Equality among Unequals in International Environmental Law: Differential Treatment for Developing Countries

By Anita Margrethe Halvorssen | Go to book overview

statistics are an indication that using funding mechanisms seems to be an effective mechanism to promote participation by developing countries in environmental treaties, leading to universal participation.

Yet, in the case of the Desertification Convention, the Parties agreed not to establish a separate fund, but instead are relying on a Global Mechanism through which developed countries are to mobilize funding from existing sources for developing countries. 192 Whether this mechanism will be as effective an incentive as the financial mechanism used in the Montreal Protocol or the Climate Change Convention, remains to be seen.

In contrast to technical and financial assistance provisions, joint implementation as stipulated in the Clean Development Mechanism (CDM) of the Kyoto Protocol is still a controversial incentive. 193 CDM promotes technology transfers because in the effort to seek credits to use toward its emission reduction obligations, the developed countries will transfer environmentally sound technology to developing countries. However, it also entails a bureaucracy to certify the emission reductions of the different projects. Furthermore, some environmentalists claim it gives developed countries a license to pollute. 194 Yet, joint implementation can be limited in its use, and made applicable to contribute to compliance with only part of the quantified emission limitation for developed countries, the rest being done through domestic efforts, as the parties agreed to in the Kyoto Protocol. 195 In addition, joint implementation, just as emissions trading 196 is a market- based mechanism that has the potential of achieving low cost emission reductions while promoting sustainable development.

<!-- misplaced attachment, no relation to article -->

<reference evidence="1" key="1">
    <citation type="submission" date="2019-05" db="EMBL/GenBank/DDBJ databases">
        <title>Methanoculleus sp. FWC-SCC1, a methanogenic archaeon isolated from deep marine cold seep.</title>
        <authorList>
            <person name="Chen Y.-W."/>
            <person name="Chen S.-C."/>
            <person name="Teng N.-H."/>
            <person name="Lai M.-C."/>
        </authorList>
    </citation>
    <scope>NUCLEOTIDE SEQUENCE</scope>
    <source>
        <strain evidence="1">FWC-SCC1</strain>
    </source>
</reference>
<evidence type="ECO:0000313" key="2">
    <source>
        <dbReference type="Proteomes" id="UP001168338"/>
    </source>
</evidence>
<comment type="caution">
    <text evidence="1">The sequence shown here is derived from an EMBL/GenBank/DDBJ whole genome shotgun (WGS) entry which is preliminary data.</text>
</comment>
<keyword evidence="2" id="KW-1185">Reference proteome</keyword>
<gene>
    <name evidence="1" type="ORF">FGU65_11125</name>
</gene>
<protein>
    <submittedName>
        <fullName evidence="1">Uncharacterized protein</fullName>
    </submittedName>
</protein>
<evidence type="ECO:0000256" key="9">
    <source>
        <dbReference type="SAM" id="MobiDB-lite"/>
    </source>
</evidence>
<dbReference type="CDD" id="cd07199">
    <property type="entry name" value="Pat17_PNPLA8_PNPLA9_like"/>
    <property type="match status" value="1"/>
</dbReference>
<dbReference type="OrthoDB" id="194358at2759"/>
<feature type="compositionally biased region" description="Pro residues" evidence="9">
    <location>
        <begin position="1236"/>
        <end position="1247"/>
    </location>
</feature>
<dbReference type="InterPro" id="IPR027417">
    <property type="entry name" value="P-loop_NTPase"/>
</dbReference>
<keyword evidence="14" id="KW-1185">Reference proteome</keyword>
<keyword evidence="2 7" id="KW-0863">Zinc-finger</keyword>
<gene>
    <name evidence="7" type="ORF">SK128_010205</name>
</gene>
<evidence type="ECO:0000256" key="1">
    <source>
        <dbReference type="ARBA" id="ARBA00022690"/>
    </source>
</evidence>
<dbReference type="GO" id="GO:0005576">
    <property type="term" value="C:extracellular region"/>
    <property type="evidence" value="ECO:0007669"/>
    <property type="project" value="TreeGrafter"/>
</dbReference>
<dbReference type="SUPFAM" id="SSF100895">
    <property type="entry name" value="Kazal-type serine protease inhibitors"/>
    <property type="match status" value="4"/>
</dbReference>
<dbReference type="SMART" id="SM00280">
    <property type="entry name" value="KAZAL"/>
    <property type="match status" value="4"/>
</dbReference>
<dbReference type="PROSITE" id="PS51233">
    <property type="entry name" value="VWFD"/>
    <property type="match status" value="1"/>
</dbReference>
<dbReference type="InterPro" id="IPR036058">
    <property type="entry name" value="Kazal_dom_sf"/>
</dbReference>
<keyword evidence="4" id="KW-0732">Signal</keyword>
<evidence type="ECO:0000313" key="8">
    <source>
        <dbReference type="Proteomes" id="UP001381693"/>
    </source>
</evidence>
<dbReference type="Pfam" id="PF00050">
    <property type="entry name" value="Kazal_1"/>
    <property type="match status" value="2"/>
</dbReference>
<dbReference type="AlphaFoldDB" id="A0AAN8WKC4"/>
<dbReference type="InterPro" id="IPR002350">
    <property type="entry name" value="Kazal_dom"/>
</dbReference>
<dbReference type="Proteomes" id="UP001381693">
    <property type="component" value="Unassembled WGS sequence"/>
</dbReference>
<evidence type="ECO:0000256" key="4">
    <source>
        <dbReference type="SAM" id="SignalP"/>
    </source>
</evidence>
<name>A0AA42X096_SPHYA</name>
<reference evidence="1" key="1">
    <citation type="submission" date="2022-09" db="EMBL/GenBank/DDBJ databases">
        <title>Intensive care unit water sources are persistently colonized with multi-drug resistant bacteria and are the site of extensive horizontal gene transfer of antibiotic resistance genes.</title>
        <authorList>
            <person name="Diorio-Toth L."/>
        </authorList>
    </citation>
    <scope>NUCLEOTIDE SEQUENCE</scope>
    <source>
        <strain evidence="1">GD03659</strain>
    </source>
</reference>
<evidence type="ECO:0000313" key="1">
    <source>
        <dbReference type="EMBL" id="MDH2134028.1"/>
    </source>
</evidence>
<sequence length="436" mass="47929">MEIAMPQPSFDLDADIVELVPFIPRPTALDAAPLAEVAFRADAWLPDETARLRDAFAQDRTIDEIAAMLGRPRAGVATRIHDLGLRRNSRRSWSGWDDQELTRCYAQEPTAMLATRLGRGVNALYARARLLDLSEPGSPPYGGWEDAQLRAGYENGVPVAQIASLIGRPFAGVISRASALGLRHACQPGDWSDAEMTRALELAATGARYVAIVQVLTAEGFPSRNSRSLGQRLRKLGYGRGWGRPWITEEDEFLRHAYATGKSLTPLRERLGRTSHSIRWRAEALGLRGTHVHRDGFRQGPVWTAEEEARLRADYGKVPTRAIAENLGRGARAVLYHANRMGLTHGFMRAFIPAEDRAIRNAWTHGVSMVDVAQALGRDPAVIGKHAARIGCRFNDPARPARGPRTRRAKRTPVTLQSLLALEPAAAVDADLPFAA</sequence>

Notes
1.
See supra text accompanying Chapter 1 note 36.
2.
For a list of current OECD countries, see supra Chapter 1 note 27. Annexes I and II of the Climate Change Convention, however, include the OECD countries as of 1992, excluding Mexico (member as of 1994), and the Republic of Korea ( 1996) which joined OECD after the adoption of the Climate Change Convention. The Czech Republic ( OECD member as of 1995), Slovakia ( 1995), Hungary ( 1996), and Poland are included in Annex I as countries undergoing the process of transition to a market economy.
3.
See Climate Change Convention, supra Chapter 2 note 137, art. 4, ¶ 3.
4.
See infra text accompanying and following note 55.
5.
See infra text accompanying note 46.
6.
The are, for instance, different targets among the parties of the regional agreement called the Protocol to the Convention on Long-Range Transboundary Air Pollution on Further Reduction of Sulphur Emissions. See Protocol to the Convention on Long-Range Transboundary Air Pollution on Further Reduction of Sulphur Emissions, June 14,1994, annex II1, 33 I.L.M. 1540.

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Equality among Unequals in International Environmental Law: Differential Treatment for Developing Countries
Table of contents

Table of contents

  • Title Page iii
  • Contents v
  • Cases vii
  • Major Treaties and Other International Instruments ix
  • Preface xiii
  • Acknowledgments xv
  • 1 - Introduction 1
  • Notes 7
  • 2 - Background 11
  • Notes 31
  • 3 - Sustainable Development 41
  • Notes 60
  • 4 - Facilitating the Participation of Developing Countries -- Sources of Conflict Regarding Their Treatment in the International Regulatory Process 67
  • Notes 80
  • 5 - Promoting the Participation of Developing States -- Incentives and Disincentives in Some International Environmental Agreements 85
  • Notes 108
  • 6 - International Institutional Structures 117
  • Notes 139
  • 7 - Special Funding Mechanisms 149
  • Notes 160
  • 8 - The Role of Non-Governmental Organizations (ngos) and Other Major Groups in Promoting Universal Participation 167
  • Notes 177
  • 9 - Conclusion 181
  • Abbreviations and Acronyms 185
  • Selected Bibliography 187
  • Index 195
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